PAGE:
Algebraic Time Crystallization in a Two-Dimensional Superfluid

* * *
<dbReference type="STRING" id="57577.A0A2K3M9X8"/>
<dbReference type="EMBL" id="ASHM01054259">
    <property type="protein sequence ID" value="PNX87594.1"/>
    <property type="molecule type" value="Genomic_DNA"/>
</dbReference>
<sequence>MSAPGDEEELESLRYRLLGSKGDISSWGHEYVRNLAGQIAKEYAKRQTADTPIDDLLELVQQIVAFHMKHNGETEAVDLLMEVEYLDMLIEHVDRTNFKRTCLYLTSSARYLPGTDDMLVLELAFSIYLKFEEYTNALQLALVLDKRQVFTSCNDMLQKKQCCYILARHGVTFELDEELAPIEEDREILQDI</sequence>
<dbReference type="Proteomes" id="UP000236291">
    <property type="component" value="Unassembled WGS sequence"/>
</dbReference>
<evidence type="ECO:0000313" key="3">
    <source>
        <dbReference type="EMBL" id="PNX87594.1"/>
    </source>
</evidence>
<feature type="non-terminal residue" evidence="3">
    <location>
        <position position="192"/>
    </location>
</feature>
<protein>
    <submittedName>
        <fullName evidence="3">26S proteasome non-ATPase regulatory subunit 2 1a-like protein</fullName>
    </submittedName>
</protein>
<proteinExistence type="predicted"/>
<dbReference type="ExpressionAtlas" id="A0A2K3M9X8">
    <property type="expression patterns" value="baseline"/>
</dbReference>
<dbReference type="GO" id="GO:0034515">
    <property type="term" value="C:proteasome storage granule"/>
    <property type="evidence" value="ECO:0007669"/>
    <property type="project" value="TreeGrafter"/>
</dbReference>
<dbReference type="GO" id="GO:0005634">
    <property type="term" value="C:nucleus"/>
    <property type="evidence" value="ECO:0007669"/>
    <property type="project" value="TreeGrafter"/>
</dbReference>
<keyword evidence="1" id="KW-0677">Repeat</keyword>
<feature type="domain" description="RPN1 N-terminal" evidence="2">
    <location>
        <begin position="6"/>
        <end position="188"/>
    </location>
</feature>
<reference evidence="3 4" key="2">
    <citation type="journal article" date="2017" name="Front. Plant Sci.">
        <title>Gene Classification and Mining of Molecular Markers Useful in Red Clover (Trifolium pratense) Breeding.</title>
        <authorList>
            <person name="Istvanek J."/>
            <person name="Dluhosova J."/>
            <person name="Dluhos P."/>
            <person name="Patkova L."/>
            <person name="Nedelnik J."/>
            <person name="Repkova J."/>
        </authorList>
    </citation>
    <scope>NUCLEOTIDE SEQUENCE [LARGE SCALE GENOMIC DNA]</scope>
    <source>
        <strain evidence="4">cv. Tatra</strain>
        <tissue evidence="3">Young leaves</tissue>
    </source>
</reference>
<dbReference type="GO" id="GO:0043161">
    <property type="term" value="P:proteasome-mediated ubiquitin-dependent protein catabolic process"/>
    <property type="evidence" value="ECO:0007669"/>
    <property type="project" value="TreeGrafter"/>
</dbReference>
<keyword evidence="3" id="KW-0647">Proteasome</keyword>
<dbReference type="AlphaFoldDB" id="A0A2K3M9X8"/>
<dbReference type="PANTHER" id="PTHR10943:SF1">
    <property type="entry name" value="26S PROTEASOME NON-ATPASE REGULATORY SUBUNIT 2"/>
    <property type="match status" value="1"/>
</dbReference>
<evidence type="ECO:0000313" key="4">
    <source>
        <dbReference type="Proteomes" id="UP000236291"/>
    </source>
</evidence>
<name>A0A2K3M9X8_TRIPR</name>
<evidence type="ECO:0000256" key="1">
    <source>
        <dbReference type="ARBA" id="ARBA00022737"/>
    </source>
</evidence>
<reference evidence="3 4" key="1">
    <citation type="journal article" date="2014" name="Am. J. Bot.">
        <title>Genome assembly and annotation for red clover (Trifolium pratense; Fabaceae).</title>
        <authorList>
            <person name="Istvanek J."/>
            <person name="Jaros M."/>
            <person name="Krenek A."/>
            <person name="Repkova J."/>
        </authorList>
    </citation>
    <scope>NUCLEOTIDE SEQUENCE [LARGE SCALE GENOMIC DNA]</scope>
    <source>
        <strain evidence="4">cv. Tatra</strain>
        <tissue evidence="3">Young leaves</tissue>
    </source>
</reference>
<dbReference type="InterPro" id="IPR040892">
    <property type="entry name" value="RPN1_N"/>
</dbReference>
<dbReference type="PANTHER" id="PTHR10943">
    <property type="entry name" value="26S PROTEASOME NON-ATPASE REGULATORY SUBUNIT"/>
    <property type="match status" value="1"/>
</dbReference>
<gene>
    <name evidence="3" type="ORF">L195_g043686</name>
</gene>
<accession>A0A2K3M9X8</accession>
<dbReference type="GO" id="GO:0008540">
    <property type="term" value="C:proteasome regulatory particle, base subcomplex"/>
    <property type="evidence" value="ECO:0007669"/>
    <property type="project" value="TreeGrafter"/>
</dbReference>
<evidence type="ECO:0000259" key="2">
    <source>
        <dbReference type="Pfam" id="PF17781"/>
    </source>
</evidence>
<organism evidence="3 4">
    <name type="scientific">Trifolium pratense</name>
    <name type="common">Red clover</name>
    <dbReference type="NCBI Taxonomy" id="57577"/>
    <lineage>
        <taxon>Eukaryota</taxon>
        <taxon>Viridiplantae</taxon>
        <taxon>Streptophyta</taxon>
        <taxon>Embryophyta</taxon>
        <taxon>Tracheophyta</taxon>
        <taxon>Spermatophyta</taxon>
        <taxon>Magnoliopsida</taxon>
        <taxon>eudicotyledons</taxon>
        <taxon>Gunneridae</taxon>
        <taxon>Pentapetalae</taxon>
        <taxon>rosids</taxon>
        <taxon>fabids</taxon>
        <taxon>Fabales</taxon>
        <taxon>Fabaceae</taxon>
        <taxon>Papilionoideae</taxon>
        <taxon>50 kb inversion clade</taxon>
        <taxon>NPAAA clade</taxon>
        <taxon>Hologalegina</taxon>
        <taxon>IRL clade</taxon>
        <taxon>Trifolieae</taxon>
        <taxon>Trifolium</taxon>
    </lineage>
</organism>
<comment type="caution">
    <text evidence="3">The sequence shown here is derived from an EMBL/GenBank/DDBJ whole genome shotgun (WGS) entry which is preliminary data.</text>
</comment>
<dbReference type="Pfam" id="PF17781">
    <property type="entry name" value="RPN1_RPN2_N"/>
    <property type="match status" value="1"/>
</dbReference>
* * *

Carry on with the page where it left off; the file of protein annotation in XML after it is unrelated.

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Time crystallization is a hallmark of superfluidity, indicative of the fundamental fact that along with breaking the global U(1) symmetry, superfluids also break time-translation symmetry. While the standard discussion of the time crystallization phenomenon is based on the notion of the global phase and genuine condensate, for the superfluidity to take place in two dimensions an algebraic (topological) order is sufficient. We find that the absence of long-range order in a finite-temperature two-dimensional superfluid translates into algebraic time crystallization caused by the temporal phase correlations. The exponent controlling the algebraic decay is a universal function of the superfluid-stiffness-to-temperature ratio; this exponent can be also seen in the power-law singularity of the Fourier spectrum of the AC Josephson current. We elaborate on subtleties involved in defining the phenomenon of time crystallization in both classical-field and all-quantum cases and propose an experimental protocol in which the broken time translation symmetry—more precisely, temporal correlations of the relative phase, with all possible finite-size, dimensional, and quantum effects included—can be observed without permanently keeping two superfluids in a contact.
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